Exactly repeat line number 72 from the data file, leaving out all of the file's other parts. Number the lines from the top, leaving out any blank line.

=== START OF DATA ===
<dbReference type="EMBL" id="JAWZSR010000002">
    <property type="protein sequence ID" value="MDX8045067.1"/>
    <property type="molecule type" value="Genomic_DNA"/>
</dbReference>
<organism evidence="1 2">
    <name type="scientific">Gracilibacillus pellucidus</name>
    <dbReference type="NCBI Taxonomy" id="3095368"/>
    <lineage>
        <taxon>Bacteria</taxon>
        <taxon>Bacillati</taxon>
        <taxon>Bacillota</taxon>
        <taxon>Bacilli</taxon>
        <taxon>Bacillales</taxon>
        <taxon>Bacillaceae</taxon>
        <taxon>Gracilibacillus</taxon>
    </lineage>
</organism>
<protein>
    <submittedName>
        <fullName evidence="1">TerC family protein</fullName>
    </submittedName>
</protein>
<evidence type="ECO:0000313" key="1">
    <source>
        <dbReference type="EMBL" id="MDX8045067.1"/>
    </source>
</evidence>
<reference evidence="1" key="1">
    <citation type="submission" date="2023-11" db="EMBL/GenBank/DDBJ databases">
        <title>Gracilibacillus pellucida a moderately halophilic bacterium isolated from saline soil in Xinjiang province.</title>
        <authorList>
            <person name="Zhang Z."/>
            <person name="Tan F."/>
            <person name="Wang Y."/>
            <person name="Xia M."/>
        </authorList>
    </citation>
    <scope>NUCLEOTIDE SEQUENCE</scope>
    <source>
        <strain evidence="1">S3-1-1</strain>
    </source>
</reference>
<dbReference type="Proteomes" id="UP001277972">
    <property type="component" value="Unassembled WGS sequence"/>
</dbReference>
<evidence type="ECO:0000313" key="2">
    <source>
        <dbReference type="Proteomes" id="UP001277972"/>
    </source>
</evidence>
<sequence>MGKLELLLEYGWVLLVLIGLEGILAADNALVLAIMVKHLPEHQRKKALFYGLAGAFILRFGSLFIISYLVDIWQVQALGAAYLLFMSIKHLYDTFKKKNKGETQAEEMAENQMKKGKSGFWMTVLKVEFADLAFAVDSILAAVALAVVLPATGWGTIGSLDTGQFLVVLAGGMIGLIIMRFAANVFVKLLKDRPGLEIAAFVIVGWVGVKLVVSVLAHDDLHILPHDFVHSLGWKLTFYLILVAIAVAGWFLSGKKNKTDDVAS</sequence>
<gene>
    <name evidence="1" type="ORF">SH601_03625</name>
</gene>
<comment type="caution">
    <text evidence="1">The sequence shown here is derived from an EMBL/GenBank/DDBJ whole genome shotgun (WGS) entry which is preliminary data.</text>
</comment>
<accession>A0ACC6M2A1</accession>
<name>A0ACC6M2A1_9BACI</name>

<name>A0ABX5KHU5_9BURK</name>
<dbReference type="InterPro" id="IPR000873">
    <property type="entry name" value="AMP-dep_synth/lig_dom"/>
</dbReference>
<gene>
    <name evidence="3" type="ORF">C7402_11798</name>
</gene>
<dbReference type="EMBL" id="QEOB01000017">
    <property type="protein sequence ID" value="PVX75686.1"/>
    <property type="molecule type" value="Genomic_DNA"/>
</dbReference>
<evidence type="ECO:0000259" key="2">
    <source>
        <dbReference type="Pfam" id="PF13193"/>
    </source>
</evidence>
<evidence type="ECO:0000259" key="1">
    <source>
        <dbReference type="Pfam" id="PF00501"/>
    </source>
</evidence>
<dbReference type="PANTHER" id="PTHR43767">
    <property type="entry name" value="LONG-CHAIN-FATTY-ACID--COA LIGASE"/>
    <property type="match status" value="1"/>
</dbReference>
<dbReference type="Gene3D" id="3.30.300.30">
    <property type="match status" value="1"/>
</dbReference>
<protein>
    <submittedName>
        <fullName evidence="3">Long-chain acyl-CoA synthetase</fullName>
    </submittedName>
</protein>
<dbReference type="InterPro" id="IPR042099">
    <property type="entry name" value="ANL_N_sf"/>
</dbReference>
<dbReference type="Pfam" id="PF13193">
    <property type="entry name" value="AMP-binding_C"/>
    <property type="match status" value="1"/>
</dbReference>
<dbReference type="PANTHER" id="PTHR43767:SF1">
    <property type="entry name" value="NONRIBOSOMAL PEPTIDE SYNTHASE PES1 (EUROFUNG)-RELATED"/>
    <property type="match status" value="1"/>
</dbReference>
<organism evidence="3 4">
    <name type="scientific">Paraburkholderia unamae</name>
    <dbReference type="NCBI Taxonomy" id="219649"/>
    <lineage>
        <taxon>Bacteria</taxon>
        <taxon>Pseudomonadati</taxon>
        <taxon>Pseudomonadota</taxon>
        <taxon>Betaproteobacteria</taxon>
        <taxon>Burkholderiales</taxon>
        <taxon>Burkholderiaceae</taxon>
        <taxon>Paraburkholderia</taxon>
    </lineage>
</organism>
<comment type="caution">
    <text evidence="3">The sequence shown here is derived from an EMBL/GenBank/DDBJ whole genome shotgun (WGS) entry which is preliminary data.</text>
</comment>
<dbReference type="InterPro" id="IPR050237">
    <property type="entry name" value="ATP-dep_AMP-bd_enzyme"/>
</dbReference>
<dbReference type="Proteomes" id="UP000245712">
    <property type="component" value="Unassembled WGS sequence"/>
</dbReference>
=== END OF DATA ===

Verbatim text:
    <source>